Take part in a service project benefiting veterans in your community.

Watch or take part in a Veterans Day parade.

Assemble and send care packages to deployed service members.

Donate to a veterans’ charity.

The observance of Veterans Day helps focus attention on the intended purpose of this day—to celebrate the honor of America’s veterans for their patriotism, love of country and willingness to serve and sacrifice for the common good.

“On Veterans Day, we honor and thank all the brave men and women who have served our nation,” said MVAA Director Jeff Barnes. “We set aside this day each year to make sure our veterans know how grateful we are for the sacrifices they have made to protect our freedom.”

Since 1919, Americans have dedicated the 11th hour of the 11th day on the 11th month to veterans – a tribute to the day and time that the armistice was signed, effectively ending World War I. Following this day, veterans have continued to show their loyalty and dedication in protecting our nation. In return, and with great honor, the MVAA extends Michigan’s gratitude through the continued preservation of November 11th.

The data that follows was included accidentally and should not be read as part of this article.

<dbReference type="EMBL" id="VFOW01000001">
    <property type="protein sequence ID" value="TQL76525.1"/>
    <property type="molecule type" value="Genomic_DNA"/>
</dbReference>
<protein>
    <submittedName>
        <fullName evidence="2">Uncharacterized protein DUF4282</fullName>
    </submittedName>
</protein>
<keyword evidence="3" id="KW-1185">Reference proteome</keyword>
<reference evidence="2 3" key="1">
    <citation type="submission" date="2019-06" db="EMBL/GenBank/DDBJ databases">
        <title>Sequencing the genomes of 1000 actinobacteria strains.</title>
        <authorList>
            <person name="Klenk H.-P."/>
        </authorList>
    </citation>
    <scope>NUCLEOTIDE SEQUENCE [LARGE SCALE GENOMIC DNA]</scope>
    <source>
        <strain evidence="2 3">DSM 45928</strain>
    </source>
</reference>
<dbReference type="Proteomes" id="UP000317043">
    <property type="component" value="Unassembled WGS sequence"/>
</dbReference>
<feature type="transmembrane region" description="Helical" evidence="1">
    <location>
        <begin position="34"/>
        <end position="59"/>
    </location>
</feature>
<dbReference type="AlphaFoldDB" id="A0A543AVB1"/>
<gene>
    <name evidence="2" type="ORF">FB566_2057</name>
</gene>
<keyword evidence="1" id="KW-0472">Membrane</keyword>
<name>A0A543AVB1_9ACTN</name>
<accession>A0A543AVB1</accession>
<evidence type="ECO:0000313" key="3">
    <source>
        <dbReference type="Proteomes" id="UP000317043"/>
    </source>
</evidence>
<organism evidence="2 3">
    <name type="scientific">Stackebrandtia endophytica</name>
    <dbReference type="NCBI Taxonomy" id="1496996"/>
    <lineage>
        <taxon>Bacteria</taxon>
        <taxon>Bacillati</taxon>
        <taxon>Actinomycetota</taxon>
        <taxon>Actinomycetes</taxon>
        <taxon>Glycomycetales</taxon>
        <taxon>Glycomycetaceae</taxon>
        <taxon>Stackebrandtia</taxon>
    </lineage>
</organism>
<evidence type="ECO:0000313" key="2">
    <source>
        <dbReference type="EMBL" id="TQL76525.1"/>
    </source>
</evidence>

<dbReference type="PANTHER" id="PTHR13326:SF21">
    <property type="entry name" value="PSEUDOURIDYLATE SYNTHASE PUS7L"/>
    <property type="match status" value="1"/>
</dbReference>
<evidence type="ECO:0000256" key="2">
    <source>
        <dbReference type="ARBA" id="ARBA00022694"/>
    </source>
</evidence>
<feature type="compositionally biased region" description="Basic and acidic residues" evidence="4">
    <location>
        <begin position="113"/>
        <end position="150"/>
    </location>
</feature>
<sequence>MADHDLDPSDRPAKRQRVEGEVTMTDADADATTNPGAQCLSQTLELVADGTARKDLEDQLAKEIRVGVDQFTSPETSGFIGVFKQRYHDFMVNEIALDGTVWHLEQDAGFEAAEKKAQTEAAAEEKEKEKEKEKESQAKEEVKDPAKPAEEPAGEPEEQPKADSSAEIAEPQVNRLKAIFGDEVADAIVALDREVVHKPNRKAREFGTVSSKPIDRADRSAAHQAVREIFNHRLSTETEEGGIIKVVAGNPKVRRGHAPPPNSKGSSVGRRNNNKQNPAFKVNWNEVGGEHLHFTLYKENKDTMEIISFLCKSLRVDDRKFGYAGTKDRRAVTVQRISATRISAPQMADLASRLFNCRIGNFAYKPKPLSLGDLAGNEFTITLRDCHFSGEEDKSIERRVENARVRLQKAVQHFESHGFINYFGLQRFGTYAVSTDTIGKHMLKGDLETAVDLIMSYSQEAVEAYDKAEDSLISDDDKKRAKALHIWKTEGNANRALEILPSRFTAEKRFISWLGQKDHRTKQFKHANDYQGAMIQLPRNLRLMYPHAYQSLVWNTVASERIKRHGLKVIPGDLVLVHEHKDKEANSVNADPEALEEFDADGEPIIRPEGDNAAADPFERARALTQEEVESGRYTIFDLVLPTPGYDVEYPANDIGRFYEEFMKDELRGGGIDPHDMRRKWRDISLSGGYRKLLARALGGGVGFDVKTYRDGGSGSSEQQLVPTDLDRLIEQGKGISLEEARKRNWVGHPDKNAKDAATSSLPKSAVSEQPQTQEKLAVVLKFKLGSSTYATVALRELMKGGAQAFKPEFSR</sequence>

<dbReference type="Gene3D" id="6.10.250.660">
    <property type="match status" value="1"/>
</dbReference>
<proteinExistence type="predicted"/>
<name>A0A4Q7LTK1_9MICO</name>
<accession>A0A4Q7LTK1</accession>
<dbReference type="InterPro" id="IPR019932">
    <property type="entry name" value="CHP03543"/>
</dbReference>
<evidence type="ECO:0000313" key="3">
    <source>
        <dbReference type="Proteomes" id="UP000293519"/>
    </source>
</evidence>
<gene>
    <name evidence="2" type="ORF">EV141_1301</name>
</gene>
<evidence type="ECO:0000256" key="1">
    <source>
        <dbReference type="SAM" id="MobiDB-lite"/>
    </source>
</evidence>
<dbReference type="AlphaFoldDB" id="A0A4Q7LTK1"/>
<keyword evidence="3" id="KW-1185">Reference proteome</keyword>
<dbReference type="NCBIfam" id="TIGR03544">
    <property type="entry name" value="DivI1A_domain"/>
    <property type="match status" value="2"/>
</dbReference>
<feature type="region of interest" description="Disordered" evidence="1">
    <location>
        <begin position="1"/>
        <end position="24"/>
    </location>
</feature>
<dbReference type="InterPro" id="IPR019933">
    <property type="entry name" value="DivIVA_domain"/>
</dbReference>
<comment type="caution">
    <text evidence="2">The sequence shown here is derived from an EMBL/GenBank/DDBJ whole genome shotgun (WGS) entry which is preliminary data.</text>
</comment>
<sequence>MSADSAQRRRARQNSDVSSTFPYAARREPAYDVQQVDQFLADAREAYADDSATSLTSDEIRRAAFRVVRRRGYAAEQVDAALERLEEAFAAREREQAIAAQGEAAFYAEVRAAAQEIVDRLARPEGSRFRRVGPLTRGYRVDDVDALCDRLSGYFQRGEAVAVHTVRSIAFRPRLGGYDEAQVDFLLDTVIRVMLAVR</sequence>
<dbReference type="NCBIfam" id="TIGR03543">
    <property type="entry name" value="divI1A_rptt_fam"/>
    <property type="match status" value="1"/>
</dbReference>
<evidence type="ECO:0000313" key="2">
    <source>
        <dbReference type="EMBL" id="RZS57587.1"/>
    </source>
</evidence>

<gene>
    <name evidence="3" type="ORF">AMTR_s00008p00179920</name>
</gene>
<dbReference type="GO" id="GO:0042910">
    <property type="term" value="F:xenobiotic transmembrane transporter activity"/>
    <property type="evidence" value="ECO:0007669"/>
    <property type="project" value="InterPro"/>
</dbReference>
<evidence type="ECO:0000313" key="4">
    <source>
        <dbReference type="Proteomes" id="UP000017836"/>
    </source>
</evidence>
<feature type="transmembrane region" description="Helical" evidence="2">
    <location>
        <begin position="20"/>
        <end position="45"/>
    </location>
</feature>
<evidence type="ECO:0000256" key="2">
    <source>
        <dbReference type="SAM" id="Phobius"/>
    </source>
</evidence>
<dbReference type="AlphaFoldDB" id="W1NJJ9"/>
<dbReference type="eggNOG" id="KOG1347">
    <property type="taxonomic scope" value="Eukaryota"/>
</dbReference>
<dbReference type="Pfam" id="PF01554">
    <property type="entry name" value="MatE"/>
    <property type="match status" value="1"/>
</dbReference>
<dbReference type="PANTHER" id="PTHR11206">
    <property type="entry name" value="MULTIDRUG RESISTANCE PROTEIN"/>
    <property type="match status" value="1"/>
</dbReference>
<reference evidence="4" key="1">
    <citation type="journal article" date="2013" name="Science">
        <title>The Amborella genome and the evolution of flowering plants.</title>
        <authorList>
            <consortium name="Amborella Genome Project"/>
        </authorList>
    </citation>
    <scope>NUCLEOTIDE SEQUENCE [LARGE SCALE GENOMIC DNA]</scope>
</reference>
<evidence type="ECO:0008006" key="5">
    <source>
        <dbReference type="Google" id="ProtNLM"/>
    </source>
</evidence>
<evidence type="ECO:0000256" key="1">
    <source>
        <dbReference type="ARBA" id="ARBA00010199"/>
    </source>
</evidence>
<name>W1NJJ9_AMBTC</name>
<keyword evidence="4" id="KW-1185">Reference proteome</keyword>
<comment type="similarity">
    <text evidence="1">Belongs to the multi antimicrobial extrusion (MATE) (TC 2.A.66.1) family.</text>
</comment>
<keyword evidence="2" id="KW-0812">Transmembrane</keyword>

The Michigan Veterans Affairs Agency serves as the central coordinating point, connecting those who have served in the United States Armed Forces and their families, to services and benefits throughout the state of Michigan. MVAA is responsible for administration and operation of the Michigan Veterans Trust Fund, Michigan Veterans Homeowners Assistance Program, Michigan Homes for Veterans, constituent service or referral and the state’s grant to chartered veterans’ service organizations and the Michigan Association of County Veterans Counselors.

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Chinook helicopter lands at Skinner Field